DHSUD sets major housing policy reforms

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    Resettlement. NHA  housing relocation site for victims of Typhoon Yolanda (PNA Photo).

    Government agencies are undertaking big policy reforms on socialized and economic housing to catch up with the backlog and provide affordable and livable dwellings to Filipinos.

    In a webinar organized by the Department of Human Settlements and Urban Development (DHSUD), Angelito Aguila, director at the Housing and Real Estate Development Regulation Bureau, said the DSHUD is revising the standards and prices of socialized and economic housing to reflect enlarged and expanded measurements.

    Aguila said the government is exploring long-term lease, rental housing and rental subsidy as other modes of housing provision.

    “Socialized housing need not (just) be projects for sale; they can also be resettlement by NHA (National Housing Authority), LGUs (local government units) … as long as they cater to the poor and the underserved. Housing need not just apply to titled properties,” Aguila said.

    He said these options should be made available to Filipinos who cannot purchase their own homes right away.

    “We are enhancing the housing policies and merge them with our balanced housing program,” Aguila said.

    He expressed confidence rental housing would attract developers through incentives granted by the Board of Investments.

    Aguila said the DHSUD will come out by March with new standards in size and price of socialized and economic housing by adjusting their dimensions.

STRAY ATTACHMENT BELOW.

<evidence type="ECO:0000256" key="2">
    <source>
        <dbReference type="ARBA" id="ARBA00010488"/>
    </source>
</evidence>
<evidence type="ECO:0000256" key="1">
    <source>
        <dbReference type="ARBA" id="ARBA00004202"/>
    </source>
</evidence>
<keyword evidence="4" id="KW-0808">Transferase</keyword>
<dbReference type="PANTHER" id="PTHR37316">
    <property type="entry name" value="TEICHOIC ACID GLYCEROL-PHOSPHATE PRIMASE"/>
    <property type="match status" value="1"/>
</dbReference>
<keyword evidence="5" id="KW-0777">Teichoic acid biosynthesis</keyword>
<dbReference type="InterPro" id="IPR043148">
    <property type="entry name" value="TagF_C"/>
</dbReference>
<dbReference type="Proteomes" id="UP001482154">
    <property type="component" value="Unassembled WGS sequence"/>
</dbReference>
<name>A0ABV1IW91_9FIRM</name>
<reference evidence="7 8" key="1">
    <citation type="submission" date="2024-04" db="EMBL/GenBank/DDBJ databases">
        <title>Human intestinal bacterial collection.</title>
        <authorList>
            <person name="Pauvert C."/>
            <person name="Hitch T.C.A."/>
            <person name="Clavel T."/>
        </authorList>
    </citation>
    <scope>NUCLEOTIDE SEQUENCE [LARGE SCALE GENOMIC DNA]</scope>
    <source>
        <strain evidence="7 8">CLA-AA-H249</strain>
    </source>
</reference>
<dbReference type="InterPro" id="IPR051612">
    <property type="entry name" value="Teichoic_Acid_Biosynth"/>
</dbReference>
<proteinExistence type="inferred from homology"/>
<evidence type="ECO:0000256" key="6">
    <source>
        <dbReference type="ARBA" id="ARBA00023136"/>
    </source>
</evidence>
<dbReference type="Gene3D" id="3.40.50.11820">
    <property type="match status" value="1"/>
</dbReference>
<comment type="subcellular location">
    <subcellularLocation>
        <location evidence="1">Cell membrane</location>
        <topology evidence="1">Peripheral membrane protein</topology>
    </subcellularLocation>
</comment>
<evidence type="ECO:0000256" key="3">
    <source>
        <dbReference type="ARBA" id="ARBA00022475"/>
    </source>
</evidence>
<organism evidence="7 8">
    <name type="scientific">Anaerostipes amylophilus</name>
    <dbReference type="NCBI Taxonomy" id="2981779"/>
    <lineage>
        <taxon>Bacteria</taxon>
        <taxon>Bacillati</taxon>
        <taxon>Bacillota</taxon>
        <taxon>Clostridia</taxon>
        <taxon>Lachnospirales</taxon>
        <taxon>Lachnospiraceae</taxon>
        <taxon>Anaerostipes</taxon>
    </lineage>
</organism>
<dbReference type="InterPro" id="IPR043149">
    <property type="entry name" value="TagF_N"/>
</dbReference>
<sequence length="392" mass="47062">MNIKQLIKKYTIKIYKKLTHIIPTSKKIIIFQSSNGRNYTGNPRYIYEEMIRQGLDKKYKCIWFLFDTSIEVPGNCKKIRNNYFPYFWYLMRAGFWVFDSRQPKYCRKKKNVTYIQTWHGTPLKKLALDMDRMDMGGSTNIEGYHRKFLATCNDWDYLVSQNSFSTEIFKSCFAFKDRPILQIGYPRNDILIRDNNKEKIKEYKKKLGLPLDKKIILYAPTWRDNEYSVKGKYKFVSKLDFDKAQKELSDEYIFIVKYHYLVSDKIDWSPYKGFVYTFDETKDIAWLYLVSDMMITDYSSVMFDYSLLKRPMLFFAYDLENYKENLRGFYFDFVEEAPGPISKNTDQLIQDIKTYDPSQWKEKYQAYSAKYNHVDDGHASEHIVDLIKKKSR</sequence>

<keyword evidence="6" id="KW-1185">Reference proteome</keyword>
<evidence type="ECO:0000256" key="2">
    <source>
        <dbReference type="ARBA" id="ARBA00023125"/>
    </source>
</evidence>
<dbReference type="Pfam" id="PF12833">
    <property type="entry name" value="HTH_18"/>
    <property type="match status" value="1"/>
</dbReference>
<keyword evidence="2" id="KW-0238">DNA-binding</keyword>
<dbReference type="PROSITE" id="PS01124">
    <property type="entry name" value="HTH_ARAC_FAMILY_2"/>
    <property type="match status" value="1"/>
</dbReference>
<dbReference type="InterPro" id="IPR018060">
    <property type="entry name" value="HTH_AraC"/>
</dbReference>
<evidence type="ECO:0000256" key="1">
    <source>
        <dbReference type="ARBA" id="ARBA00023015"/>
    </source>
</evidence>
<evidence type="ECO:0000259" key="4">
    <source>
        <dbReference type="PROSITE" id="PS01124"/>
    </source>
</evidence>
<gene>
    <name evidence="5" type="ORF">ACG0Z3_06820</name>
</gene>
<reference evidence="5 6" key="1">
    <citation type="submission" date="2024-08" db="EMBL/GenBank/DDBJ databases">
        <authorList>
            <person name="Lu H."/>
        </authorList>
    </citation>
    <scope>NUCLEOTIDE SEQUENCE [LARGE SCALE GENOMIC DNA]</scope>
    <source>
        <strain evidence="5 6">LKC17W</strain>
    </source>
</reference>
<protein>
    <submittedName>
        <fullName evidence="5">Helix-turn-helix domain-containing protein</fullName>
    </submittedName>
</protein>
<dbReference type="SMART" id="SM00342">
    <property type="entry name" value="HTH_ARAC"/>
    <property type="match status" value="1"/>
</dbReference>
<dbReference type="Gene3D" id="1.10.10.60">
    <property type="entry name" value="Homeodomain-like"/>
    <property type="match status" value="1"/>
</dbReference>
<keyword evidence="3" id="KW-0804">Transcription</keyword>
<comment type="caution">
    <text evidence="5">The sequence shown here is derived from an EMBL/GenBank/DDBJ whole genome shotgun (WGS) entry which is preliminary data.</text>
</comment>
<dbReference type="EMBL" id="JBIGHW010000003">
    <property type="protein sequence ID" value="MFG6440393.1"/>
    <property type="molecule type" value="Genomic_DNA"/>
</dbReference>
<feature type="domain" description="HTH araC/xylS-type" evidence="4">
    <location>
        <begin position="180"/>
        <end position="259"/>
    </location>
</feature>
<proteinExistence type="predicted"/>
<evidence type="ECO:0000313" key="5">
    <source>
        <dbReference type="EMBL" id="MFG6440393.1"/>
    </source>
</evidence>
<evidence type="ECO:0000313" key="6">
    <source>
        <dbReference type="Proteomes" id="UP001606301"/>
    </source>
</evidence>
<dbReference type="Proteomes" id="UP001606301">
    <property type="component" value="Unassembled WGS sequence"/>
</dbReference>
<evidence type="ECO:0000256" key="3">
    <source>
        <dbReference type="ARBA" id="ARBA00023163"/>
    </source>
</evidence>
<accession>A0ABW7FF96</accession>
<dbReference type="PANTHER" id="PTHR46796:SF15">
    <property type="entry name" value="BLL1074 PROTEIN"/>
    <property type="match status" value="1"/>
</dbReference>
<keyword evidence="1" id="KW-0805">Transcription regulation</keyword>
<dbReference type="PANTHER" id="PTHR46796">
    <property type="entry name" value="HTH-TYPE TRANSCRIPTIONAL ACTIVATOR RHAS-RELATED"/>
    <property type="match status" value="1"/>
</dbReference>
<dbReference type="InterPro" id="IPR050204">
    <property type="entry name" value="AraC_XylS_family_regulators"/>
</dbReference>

He said the measurements of socialized housing will be expanded and enlarged to make units livable. The new dimensions may breach the measurements of economic housing which will also be adjusted accordingly.

    Socialized housing starts at 18 square meters (sq.m.) while economic starts at 22 sq.m.
    Aguila said the DHSUD aims to come up with a survey of idle government lands and make them available for socialized or economic housing.

    “We (have to come up with) innovative programs so idle lands can generate revenues for sustainable housing,” he said.

    He added these can form part of the DHSUD’s Building Adequate Livable and Inclusive Filipino Communities or BALAI program.

    Aguila expressed hope the Philippines will be able to recover this year lost production in 2020 due to the pandemic.

    But he said housing needs additional allocation to attain its goal of providing dwellings to Filipinos.

    He said the budget for housing in the Philippines is meager when compared to those allocated in other countries in Asean.

    Projections place the backlog in housing at 22 million by 2040.

    The Philippines is producing just less than a quarter of the housing units required to meet demand of about 800,000 units per year.

    Government housing programs have consistently been severely underfunded with the average annual spending a measly .74 percent of the national budget from 2010 to 2021. – Irma Isip